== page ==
To go into solitude, a man needs to retire as much from his chamber as from society. I am not solitary whilst I read and write, though nobody is with me. But if a man would be alone, let him look at the stars. The rays that come from those heavenly worlds will separate between him and what he touches  One might think the atmosphere was made transparent with this design, to give man, in the heavenly bodies, the perpetual presence of the sublime. Seen in the streets of cities, how great they are! If the stars should appear one night in a thousand years  how would men believe and adore, and preserve for many generations the remembrance of the city of God which had been shown! But every night come out these envoys of beauty  and light the universe with their admonishing smile.

It really is true that if these celestial lights were only visible once in a great while we would give them more of the attention and reverence they deserve. The same is no doubt true of many other things.

WAR ON COAL? Whatever.



February 18, 2013

A transparent eyeball

Caricature of an image from Emerson's essay "Nature" by Christopher Pearse Cranch (1813-1892).

The theme at Goat Rope these days is Ralph Waldo Emerson, the great 19th century essayist and Transcendentalist, whatever that means. This week, I'm looking at his seminal essay/lecture Nature, which not only has many memorable passages but, as the picture above illustrates, sometimes lends itself to amusing images.

Here's Ralph on what a good walk in the woods does for the soul:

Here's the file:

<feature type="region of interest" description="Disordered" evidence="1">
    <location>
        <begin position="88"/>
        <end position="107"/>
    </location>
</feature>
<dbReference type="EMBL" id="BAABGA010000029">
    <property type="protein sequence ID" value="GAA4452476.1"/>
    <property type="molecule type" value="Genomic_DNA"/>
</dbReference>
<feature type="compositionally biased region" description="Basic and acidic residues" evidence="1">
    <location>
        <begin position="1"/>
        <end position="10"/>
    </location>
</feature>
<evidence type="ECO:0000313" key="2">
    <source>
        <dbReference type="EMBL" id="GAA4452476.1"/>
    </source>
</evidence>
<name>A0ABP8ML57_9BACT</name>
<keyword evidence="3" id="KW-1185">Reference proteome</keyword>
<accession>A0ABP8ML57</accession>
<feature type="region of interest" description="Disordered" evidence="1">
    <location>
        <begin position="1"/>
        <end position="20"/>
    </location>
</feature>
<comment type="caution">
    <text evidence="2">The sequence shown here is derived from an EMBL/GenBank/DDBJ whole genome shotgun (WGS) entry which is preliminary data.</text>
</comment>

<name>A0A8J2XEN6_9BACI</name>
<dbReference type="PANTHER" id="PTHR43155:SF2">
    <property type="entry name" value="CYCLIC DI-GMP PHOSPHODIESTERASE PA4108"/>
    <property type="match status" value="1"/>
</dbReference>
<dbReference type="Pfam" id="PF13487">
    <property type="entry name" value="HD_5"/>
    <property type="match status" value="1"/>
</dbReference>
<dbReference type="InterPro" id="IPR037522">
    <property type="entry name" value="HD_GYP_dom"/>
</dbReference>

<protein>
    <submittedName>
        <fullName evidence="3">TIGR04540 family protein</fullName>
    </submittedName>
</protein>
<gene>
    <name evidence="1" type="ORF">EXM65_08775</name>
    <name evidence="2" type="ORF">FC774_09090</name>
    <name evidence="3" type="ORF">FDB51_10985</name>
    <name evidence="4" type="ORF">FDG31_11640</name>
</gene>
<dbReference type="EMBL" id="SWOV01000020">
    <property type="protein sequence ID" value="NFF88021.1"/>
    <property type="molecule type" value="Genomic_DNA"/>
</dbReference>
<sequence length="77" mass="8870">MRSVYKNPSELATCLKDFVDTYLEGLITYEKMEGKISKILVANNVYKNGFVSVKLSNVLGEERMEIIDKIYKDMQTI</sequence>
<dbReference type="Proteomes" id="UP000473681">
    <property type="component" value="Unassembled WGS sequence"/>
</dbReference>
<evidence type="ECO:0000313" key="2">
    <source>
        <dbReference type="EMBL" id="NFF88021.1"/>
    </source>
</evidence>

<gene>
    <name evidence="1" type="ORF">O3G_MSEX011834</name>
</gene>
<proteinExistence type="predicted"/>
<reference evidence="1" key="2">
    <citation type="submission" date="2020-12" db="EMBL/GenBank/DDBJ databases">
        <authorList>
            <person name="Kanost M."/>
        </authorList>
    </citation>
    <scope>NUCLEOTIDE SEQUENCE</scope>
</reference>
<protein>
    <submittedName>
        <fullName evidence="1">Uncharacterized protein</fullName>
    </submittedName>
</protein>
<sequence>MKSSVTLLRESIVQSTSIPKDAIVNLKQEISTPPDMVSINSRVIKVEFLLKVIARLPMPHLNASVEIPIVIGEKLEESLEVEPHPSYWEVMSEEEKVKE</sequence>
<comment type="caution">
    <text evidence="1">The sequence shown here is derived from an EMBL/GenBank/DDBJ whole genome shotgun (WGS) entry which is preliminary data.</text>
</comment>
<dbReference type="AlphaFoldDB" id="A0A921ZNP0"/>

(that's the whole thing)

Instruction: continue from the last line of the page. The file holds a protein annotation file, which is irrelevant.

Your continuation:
In the woods too, a man casts off his years, as the snake his slough, and at what period soever of life, is always a child. In the woods, is perpetual youth. Within these plantations of God, a decorum and sanctity reign, a perennial festival is dressed, and the guest sees not how he should tire of them in a thousand years. In the woods, we return to reason and faith  There I feel that nothing can befall me in life,--no disgrace, no calamity (leaving me my eyes), which nature cannot repair. 

And here's an image for you:

Standing on the bare ground--my head bathed by the blithe air, and uplifted into infinite space,--all mean egotism vanishes. I become a transparent eyeball; I am nothing  I see all; the currents of the Universal Being circulate through me; I am part or particle of God.
Although some of this essay seems a bit loopy to me, I love those lines and have even felt them a time or two. Except maybe for the transparent eyeball thing.

LET'S DO IT. Here's Paul Krugman on raising the minimum wage.

REGRETS. Here are the top five at the end of life.


February 17, 2013